Dr. Mihalik: Concussion? Everything you need to know is in the Concussion Recognition & Response app…right in the palm of your hand! And now for free! (3 characters to spare! good job Dr. Mihalik!)
4)CJSM: From LED therapy to potential biomarkers of concussion to anything else you are aware of, what do you think are the top 2 or 3 ‘things’ coming down the pike that relate to the diagnosis and/or management of concussions?
Dr. Mihalik: There is a lot emerging in the concussion marketplace, with many claims being made. With respect to diagnosis, research using functional imaging techniques (functional magnetic resonance imagines, diffusion tensor imaging, susceptible weighted imaging, resting state blood oxygen level dependent, etc) are all showing promise—at least in research enterprises—of being sensitive to subtle functional deficits in brain function. Biomarkers continue to be an interesting area with conflicting reports in the literature as to their diagnostic and prognostic capabilities with concussion.
5) CJSM: The Zachary Lystedt laws which most states now have are predicated on a concept of secondary prevention: that holding a young athlete with a recent concussion from playing while symptomatic will reduce the rates of ‘second impact syndrome’. there is controversy over the very existence of a ‘second impact syndrome.’ what do you see in the medical literature/evidence that supports the existence of this syndrome or would make one skeptical?
Dr. Mihalik: Fortunately, SIS is a very rare condition, with no more than 50 cases for which sufficient medical evidence supports its diagnosis. Because of this rarity, it is hard to arrive at a definitive agreement—and certainly voids us of the ability to study in a randomized fashion—of SIS. However, what we do know is that in all cases of SIS, the [usually young] athlete sustains a blow to the head—often minor—when symptoms related to an initial head injury have yet to fully resolve. In the extreme, death occurs within minutes of this blow to the head. In other situations, we see immediate and permanent brain damage. In milder cases, we see permanent cognitive changes (e.g. A students now struggling to get C’s). It is believe that any of these outcomes can be prevented if the athlete experiencing signs (things you see) and complaining of symptoms (things they tell you they feel) be removed and not permitted to return to participation until properly evaluated by a licensed medical professional. The key here is for quick and rapid response to any potentially catastrophic event. To provide young athletes the best chance of surviving catastrophic events, the Gfeller-Waller Concussion Awareness Act—North Carolina’s ‘concussion law’—also requires that schools have an Emergency Action Plan (EAP) in place for each venue their school uses for sports. This EAP needs to be approved by the school’s athletic trainer. In the event the school does not employ an athletic trainer, the EAPs must be vetted by the North Carolina Athletic Trainers’ Association.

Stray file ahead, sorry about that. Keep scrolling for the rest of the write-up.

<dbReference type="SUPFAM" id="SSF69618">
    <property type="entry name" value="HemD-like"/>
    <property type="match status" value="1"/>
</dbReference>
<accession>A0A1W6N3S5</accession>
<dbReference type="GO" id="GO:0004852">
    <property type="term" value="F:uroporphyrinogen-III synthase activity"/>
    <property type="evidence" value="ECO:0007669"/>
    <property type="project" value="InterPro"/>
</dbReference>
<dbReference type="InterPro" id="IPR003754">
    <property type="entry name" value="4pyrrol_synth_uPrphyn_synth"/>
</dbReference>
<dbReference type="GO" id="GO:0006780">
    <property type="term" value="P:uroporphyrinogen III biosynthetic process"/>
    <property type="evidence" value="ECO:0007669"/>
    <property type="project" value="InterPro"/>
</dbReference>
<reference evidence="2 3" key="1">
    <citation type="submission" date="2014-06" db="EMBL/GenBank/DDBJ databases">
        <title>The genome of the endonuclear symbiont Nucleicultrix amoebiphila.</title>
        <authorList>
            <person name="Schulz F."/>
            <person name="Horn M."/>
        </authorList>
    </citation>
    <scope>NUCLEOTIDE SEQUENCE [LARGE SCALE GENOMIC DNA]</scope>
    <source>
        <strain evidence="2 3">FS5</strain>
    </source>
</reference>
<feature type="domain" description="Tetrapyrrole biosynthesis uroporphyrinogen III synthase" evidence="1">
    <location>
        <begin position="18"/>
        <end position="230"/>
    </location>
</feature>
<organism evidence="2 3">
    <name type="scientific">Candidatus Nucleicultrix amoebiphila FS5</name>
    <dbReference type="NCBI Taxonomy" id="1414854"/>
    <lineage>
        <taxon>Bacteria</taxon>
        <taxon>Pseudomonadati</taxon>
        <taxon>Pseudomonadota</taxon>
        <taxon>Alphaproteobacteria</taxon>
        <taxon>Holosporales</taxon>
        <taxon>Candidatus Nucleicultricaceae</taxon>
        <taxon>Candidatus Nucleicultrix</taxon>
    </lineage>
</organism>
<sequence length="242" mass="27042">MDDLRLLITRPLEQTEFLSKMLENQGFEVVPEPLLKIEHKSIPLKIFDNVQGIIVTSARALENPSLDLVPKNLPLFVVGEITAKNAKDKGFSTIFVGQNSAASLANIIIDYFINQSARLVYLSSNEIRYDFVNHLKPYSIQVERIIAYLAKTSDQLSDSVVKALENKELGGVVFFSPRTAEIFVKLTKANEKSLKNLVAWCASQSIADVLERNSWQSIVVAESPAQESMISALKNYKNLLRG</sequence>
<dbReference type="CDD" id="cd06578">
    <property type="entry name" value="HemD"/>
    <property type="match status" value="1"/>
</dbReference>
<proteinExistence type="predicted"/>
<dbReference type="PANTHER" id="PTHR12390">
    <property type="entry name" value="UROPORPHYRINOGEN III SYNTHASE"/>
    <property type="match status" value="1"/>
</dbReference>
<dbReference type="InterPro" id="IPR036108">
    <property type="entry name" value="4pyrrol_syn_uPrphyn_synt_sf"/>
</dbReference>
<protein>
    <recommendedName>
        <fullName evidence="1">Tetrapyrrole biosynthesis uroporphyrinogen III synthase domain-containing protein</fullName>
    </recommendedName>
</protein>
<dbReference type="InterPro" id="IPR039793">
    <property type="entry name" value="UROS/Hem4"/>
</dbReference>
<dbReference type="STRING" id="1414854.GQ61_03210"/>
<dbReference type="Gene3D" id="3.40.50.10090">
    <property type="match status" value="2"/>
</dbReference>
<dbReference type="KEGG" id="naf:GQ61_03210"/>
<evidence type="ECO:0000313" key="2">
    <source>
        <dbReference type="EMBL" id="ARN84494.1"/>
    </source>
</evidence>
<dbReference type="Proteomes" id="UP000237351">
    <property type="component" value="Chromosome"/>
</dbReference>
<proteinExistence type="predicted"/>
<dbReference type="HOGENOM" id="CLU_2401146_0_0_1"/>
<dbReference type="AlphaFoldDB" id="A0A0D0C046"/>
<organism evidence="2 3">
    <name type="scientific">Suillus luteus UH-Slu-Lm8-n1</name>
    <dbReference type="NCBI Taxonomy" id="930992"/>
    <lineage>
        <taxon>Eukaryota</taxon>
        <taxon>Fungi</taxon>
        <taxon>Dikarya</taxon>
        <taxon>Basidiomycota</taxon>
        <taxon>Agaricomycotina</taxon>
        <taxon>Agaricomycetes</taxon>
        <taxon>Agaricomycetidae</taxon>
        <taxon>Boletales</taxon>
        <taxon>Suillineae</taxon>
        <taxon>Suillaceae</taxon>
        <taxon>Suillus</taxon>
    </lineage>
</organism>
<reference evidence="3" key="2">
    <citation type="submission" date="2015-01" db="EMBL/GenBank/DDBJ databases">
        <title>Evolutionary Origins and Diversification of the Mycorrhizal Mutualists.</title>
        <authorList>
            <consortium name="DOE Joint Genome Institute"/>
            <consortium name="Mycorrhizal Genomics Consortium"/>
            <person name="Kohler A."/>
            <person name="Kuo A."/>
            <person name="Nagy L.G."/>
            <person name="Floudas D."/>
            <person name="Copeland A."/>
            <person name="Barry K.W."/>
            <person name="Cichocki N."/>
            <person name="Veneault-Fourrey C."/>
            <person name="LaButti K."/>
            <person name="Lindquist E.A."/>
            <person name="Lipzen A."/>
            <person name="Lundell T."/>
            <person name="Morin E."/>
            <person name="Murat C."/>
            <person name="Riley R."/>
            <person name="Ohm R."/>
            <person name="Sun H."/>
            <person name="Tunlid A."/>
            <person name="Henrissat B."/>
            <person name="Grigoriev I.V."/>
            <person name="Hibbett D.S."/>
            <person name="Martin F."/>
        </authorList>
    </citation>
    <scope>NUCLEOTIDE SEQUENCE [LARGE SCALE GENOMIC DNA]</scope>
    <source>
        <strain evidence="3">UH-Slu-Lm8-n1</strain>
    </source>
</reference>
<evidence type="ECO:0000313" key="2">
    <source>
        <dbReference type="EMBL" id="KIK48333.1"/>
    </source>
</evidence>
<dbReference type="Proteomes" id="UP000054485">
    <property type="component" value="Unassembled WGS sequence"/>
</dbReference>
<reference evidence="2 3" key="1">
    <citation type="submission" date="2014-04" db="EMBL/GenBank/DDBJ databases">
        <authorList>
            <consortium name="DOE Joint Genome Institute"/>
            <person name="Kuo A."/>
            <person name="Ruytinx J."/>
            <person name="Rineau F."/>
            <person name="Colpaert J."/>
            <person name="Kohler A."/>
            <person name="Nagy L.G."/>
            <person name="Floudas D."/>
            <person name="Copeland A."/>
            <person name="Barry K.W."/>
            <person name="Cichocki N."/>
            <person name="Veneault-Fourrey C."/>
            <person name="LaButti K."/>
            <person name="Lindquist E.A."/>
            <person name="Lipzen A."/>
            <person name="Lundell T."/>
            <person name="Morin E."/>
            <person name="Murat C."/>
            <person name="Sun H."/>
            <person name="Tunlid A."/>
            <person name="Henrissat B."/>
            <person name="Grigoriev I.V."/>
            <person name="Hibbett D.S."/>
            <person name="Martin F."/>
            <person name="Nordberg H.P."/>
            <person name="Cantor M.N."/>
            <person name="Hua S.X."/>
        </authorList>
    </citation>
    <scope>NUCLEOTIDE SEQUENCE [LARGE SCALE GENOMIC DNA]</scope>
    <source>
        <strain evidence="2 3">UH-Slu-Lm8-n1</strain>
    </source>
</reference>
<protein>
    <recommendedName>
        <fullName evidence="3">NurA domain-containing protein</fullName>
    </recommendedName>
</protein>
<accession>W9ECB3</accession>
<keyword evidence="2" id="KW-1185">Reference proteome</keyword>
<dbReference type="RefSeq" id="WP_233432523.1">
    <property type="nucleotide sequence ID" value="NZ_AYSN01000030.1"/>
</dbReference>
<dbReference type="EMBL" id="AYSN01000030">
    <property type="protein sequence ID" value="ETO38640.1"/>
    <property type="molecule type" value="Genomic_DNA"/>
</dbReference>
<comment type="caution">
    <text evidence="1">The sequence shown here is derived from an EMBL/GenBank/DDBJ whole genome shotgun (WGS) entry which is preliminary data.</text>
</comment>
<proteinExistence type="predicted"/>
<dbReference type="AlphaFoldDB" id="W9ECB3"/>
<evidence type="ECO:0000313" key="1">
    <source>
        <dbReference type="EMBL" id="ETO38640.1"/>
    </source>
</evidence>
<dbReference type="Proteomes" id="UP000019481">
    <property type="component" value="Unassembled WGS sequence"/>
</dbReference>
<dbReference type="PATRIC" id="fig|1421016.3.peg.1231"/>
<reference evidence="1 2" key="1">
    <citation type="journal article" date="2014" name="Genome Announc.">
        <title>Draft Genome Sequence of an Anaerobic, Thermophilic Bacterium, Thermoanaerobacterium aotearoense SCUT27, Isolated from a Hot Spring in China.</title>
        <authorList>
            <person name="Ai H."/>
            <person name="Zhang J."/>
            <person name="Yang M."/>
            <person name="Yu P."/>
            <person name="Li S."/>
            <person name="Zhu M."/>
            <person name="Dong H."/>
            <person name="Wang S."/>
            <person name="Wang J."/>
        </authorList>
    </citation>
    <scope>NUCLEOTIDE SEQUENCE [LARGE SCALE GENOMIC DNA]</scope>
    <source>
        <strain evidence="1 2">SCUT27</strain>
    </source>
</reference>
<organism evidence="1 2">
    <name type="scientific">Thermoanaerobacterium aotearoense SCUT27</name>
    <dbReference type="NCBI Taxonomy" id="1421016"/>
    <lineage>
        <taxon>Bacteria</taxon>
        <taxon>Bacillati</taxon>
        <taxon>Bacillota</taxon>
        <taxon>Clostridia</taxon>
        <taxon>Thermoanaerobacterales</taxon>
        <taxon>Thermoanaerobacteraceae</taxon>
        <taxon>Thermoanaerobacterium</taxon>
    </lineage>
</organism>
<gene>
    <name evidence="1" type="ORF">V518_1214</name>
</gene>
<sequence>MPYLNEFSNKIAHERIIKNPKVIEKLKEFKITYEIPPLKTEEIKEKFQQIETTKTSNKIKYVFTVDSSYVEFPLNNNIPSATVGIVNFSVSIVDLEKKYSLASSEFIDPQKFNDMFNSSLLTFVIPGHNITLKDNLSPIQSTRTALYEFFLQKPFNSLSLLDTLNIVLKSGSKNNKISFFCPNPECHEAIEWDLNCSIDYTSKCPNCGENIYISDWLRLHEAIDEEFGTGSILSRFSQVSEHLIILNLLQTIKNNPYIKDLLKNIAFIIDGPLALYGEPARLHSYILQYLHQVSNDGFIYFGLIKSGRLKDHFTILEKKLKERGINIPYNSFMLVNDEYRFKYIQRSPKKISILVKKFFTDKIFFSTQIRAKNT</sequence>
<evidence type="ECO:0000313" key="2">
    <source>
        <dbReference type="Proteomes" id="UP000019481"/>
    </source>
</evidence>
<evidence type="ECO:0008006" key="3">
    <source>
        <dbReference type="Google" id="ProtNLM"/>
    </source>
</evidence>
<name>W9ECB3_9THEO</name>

Thanks so much Dr. Mihalik for the time you devoted to putting together your insightful answers.
To the readers: if you’re looking for more information on the subject of sports-related concussions, by all means check out the collection of ten studies we have made freely available, for a limited time, in the “Collections” section of the CJSM home page. I’ll be talking about that more in an upcoming blog post.
And, in closing, may I make a plug: if you haven’t taken the poll on Second-Impact Syndrome (a unique clinical entity, or not?), be sure to go to the recent blog post on the subject to vote and see what your peers think.